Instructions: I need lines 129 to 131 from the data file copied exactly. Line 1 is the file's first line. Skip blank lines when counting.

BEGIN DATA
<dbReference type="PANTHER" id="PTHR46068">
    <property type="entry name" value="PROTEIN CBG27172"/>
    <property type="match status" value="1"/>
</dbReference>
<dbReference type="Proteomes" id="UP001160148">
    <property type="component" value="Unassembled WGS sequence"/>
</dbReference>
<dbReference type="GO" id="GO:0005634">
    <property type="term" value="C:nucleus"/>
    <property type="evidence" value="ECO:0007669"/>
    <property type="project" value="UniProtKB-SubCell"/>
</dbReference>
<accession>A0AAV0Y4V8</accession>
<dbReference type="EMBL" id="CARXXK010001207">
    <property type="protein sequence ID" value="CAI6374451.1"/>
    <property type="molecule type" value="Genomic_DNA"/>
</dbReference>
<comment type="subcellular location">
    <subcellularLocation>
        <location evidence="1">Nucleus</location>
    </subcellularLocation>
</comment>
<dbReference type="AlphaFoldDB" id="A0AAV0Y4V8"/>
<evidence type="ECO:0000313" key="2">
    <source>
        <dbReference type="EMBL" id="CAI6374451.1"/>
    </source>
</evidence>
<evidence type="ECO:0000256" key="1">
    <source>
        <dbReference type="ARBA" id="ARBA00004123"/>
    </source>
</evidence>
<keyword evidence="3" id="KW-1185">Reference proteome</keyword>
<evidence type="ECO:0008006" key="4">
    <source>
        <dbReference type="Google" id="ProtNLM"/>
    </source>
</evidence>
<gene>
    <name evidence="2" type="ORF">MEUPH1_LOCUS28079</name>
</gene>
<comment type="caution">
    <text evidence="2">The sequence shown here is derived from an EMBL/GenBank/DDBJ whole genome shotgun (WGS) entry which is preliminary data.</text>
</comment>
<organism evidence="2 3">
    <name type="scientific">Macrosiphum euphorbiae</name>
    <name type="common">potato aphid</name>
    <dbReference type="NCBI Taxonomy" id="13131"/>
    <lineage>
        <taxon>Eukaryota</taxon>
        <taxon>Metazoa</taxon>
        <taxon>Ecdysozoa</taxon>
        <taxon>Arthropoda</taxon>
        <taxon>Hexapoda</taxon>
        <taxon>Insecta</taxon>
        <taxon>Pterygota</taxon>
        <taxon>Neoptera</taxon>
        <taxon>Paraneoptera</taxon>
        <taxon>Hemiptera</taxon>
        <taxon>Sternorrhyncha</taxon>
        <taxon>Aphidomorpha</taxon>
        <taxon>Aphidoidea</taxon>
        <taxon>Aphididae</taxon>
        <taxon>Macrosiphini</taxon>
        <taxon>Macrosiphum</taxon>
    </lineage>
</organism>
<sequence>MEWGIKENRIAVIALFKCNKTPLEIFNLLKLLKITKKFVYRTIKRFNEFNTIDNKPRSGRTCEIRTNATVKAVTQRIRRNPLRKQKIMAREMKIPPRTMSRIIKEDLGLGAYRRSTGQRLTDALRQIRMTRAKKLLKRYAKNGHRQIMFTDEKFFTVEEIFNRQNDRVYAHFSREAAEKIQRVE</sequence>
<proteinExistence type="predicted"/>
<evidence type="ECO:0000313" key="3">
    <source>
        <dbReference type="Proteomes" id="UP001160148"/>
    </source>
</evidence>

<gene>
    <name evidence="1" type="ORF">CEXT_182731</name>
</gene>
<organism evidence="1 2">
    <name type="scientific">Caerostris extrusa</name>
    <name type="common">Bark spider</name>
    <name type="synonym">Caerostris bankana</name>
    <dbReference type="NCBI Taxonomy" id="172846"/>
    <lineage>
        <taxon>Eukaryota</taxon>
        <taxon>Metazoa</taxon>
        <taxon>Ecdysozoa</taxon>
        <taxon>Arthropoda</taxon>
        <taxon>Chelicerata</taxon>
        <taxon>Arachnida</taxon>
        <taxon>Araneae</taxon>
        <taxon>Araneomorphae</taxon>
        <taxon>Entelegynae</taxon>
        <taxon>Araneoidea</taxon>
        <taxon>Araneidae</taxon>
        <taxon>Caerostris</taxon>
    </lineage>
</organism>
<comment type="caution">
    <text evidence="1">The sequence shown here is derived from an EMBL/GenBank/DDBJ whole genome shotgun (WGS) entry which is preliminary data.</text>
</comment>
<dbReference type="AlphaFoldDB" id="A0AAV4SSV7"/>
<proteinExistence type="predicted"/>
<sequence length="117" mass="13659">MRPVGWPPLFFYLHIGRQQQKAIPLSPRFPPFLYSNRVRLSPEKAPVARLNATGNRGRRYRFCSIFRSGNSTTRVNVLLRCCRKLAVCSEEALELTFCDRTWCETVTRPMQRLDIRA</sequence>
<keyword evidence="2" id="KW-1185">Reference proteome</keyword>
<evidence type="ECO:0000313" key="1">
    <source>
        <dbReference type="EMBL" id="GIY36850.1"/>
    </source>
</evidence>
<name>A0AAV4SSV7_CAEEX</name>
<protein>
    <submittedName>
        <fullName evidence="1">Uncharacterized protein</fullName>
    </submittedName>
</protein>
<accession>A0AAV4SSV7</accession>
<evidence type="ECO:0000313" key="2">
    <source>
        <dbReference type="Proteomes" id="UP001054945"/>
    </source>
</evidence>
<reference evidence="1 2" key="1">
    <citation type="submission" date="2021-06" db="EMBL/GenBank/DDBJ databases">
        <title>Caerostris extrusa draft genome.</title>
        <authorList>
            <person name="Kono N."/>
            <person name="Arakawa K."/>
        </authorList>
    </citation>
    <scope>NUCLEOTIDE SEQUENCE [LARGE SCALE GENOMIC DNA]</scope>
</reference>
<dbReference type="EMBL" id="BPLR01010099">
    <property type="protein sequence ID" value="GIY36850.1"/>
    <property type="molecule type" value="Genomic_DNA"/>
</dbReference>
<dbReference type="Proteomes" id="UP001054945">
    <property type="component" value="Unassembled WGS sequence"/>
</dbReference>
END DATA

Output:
        </authorList>
    </citation>
    <scope>NUCLEOTIDE SEQUENCE [LARGE SCALE GENOMIC DNA]</scope>